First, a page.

Microorganisms

The microorganisms employed in the assays were obtained from the American Type Culture Collection (ATCC) and cordially provided by Fundação Oswaldo Cruz (FIOCRUZ, Rio de Janeiro, Brazil). The antifungal assay was performed using four Candida species (Candida albicans ATCC 18804, C. albicans ATCC 10231, Candida krusei ATCC 34135, Candida glabrata ATCC 2001, and Candida tropicalis ATCC 28707). For the antibacterial assay, nine Gram-negative bacteria such as Enterobacter cloacae ATCC 23355, Escherichia coli ATCC 25922, Acinetobacter baumannii ATCC 19606, Klebsiella pneumoniae ATCC 4352, Klebsiella oxytoca ATCC 0182, Shigella flexneri ATCC 12022, Pseudomonas aeruginosa ATCC 25619, Salmonella enterica serovar typhimurium ATCC 14028, and Salmonella choleraesius ATCC 10708 and five Gram-positive bacteria Staphylococcus aureus ATCC 29213, Staphylococcus saprophyticus ATCC 15305, Streptococcus agalactiae ATCC 13813, Enterococcus faecalis ATCC 19433, and Bacillus cereus ATCC 11778 were used.

Cell lineage and virus

The cytotoxicity assay was performed using Vero cells ATCC CCL-81 and BHK-21 ATCC CCL-10 cells kindly provided by FIOCRUZ, Brazil. Vero cells are continuous lineage fibroblasts from African Green Monkey kidney (Cercopithecus aethiops), and BHK-21 cells are fibroblasts from baby hamster kidney. The cells were cultured in Dulbecco's modified Eagle's medium (DMEM) (HiMedia, India) supplemented with 5% of fetal bovine serum (Cultilab, Brazil), 100.0 μg/mL of streptomycin (Sigma-Aldrich, USA), 100 U/mL of penicillin (Sigma-Aldrich, USA), and 2.5 μg/mL amphotericin B (Sigma-Aldrich, USA). MAYV (BeAr20290 strain (GenBank accession no. KY618127) was provided by PhD. Maurício Lacerda Nogueira of the Faculty of Medicine of São José do Rio Preto (FAMERP), Brazil.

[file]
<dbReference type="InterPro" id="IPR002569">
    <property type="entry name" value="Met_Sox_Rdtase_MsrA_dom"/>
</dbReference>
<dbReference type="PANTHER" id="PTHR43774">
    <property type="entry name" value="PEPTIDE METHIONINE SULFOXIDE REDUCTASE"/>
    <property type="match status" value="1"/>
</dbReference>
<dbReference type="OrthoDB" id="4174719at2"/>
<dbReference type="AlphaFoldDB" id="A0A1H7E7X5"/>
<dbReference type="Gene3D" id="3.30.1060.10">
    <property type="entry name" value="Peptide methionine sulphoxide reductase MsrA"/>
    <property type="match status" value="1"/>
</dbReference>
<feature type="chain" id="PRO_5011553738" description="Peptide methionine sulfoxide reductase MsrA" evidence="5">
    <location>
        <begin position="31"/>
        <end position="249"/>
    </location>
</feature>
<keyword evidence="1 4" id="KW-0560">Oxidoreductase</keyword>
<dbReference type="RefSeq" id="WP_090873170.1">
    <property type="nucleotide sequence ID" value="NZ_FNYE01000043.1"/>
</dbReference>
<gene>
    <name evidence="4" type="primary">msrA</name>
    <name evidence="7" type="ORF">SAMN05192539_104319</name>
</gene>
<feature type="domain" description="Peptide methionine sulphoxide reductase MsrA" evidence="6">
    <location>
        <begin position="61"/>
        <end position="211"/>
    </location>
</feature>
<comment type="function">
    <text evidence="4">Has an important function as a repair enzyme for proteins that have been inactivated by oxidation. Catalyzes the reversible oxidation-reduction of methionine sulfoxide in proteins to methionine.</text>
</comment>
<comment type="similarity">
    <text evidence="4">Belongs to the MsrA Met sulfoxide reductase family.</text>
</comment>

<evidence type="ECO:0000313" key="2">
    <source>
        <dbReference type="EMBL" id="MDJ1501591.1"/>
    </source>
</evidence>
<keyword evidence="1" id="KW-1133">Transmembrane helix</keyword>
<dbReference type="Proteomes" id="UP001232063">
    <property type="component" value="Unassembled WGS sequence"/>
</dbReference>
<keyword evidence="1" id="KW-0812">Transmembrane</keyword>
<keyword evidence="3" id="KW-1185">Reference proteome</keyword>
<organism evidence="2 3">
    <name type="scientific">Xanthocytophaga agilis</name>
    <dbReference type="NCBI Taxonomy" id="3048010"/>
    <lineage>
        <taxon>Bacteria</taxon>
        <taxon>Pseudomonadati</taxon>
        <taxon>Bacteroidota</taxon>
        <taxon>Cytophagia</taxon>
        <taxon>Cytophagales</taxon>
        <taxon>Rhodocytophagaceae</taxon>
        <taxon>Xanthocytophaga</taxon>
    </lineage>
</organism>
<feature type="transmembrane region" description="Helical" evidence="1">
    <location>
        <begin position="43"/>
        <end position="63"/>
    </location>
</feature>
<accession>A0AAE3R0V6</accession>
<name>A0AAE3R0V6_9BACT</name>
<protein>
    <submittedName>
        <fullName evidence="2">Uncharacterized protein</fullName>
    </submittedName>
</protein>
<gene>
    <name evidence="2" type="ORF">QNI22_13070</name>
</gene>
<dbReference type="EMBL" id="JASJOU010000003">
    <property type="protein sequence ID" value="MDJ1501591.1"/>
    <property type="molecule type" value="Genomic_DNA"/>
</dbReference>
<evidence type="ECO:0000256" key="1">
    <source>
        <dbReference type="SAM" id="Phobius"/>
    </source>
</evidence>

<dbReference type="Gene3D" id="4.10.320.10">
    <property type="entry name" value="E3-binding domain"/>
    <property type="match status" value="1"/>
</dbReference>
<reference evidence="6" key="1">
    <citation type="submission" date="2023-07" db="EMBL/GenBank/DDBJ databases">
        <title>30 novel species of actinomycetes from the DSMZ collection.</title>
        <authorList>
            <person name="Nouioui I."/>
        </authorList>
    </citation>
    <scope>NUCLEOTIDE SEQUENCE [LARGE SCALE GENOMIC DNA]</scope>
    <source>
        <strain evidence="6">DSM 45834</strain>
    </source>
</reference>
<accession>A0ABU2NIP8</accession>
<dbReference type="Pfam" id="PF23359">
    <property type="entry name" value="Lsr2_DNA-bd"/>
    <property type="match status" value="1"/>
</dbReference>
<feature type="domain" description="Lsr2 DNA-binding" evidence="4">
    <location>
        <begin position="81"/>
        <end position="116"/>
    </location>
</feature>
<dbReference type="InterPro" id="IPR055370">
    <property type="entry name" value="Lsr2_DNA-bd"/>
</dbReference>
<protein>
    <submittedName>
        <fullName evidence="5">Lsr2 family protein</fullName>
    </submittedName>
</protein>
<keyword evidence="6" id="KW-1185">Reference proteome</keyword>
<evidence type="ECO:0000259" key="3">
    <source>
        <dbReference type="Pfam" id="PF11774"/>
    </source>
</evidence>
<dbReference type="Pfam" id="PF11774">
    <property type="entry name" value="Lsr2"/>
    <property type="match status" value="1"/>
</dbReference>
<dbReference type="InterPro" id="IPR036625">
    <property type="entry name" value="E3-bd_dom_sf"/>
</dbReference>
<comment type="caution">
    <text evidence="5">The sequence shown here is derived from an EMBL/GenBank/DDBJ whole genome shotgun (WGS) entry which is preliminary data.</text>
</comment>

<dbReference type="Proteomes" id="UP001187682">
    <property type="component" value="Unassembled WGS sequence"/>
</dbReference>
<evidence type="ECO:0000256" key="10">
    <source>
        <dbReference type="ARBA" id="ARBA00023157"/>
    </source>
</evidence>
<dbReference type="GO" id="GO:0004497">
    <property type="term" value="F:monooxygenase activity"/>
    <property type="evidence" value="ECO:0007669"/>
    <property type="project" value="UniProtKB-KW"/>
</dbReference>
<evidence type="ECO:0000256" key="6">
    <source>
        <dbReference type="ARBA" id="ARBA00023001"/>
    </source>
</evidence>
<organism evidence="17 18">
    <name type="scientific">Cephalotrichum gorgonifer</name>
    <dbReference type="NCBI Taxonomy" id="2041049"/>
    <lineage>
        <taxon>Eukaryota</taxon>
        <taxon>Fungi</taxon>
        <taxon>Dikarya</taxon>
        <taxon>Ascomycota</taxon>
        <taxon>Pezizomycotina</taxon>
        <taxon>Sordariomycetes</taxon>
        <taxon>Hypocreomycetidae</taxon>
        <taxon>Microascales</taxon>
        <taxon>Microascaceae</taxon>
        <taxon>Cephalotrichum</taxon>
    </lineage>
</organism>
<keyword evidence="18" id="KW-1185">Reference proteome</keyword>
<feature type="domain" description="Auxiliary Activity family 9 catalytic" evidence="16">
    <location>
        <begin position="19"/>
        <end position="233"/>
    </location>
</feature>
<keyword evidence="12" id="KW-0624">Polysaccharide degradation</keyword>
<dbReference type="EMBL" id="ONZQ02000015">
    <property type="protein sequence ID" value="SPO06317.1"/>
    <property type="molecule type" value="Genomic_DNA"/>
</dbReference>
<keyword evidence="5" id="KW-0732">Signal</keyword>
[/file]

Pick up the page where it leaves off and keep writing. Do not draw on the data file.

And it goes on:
Antibacterial assay

The minimum inhibitory concentration (MIC) was determined using the broth microdilution method, as described by the Clinical and Laboratory Standards Institute (CLSI) document M07-A9, with minor modifications.[9] Briefly, rutin was diluted in Mueller-Hinton broth (HiMedia®) at concentrations ranging from 0.24 to 500 μg/mL. Isolated bacterial colonies were suspended in saline solution 0.85%, and the turbidity of the resulting solution was adjusted according to the McFarland 0.5 scale (OD625 nm= 108 CFU/mL). The solution was further diluted to a cell density of 106 CFU/mL. The microplates were incubated for 24 h at 37°C. MIC was considered the lowest concentration of compound capable of inhibiting bacterial growth. The assay was performed in triplicate in three independent experiments. Amoxicillin was used as positive control and DMSO as a negative control.

Antifungal assay

The antifungal assay was performed using the broth microdilution method according to the document M27-A3 of CLSI, with slight modifications.[10] Rutin was diluted in Sabouraud Dextrose Broth (Acumedia®) in a concentration range of 0.24–500 μg/mL. Candida-isolated colonies were dissolved in saline solution 0.85%, and the turbidity was adjusted according to the 0.5 McFarland scale (OD530 nm= 106 CFU/mL). Then, the preinoculum was diluted until a cell density of 103 CFU/mL. The microplates were incubated for 48 h at 37°C, and the MIC was considered the lowest concentration of rutin required to inhibit the growth of the yeast. The assay was performed in triplicate in three independent experiments. Nystatin was used as positive control and DMSO as a negative control.